I have a hardtime with planning, organizing and keeping some kind of structure. Bluffing my way throug a quit stressfull job. But that’s nothing new, how I managed my career so far is at least quit chaotic and impulsive. But if I indeed get a formalized diagnoses I won’t hesitate to include HR. Structure for taking care of myself needs improvement as well.

By reading your posts I know I’m on the right track. Thanks a lot for the insights already provided. Feels like I’m not alone on this path too :pray:

3 Likes

Usually it’s the other way - addictions are a side effect of “disorders”.
If you feel a diagnosis may help you, go for it. I got diagnosed ASS at 45 and am happy I got it because it helped me make changes.

1 Like

I got diagnosed with ADD/ADHD at 15 years old-got put on the highest legal dosage of adderall & was on it until I quit drinking at 28. I found that I could drink as much as I wanted if I took adderal so I began abusing it in college and continued to through my 20’s . I also suspect my long run with it contributed to me getting liver cirrhosis at 28.

My best advice to you is-stay away from the stimulants. Vivance is an alternative that doesn’t have the addictive factor but many say doesn’t work as well. For me, over the past 3 years, I have worked very hard to gain coping mechanisms. When I first got sober and I didn’t have my stimulant crutch, everything overwhelmed me. Learn what makes you tick, what makes your brain go from 0-100. Lower the amount of caffeine you drink and begin to journal. Take notes. Make lists. Meditate. Yoga. Anything to sloooow your brain down. I deleted all social media as it took up so much of my time and isn’t healthy for you. Limit the distractions :relaxed:. It’ll come with time. Plenty of books out there too. Driven to distraction is a great one. Thanks for reaching out and I hope this helps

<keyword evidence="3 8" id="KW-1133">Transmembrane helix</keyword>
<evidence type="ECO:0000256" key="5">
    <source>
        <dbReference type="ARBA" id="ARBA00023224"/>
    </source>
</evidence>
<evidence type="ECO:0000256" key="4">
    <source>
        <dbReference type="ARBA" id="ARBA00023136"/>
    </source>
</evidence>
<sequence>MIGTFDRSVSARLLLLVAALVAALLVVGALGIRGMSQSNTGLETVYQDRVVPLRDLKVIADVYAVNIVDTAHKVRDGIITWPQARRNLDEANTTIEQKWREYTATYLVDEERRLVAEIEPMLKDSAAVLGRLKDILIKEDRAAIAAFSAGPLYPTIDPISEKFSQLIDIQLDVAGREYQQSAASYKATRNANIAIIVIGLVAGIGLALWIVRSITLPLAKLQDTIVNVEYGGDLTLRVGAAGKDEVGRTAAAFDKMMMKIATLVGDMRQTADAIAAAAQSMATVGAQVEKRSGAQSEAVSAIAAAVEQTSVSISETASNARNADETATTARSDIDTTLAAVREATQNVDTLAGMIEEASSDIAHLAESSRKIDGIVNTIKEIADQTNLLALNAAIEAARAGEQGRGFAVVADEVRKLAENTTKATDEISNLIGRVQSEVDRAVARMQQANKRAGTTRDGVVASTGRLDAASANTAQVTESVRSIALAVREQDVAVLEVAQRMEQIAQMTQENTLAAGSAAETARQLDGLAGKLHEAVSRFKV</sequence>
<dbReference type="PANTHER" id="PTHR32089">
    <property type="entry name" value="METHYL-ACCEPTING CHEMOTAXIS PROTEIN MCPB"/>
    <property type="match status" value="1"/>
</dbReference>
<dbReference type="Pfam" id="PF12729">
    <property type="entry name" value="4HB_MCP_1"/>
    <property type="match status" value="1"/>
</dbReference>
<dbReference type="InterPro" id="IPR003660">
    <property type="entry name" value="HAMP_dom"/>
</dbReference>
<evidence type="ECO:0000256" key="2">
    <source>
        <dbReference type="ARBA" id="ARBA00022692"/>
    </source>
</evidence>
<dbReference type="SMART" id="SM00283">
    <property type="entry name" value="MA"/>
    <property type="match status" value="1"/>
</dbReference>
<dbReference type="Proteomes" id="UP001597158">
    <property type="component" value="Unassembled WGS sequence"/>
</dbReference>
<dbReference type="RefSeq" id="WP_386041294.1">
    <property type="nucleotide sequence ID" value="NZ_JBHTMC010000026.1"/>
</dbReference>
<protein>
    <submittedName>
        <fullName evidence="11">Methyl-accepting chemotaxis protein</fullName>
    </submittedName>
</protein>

4 Likes

I see it like that too, at least that’s what I meent :blush::wink:

2 Likes

I got diagnosed in my early 30s but had it my whole life. My parents refused to get me any kind of diagnosis as they considered it a made up excuse for kids who just didn’t listen

Adderall like others was my first prescription, and well I loved it helped me focus, and in higher doses I had energy that I loved mind you before this I would abuse all kinds of uppers, cocaine, Ritalin, where my favs but I also dipped into other avenues to get that energy

Adderall became a legal high for me, I could abuse it and test hot for amphetamines and well I had a free pass, I started abusing it, heavier and then mixed it with drinking So I could hang longer,

Since I got sober, I did some other things to help with my ADD to compensate more naturalistic approaches Lower intakes of processed junk, which I been real bad about lately, but my diet being more wholesome and less junk heavy has been helpful. My dr refuses to prescribe me any stimulant due to my history of abuse I was honest about it, and prescribed me stratera which has been helpful yet has some mild side effects, I got headaches the first week or two. But they subsided. TMI sexual side affects where beneficial.

Also like Matt said I’m your run of the mill ADHD dude, with entrepreneurial twists kinfa what attracted me to music so much as well as Public safety cause the short bursts helped with my ADD.

What helps me is I have to have a schedule I never knew it, my ex girlfriend had a white board, where she would write the daily tasks on it, and it was helpful, of course we ended on very bad terms that led me to rehab, so I wanted to deny that fact, but I succumbed after hearing others advice that I should do it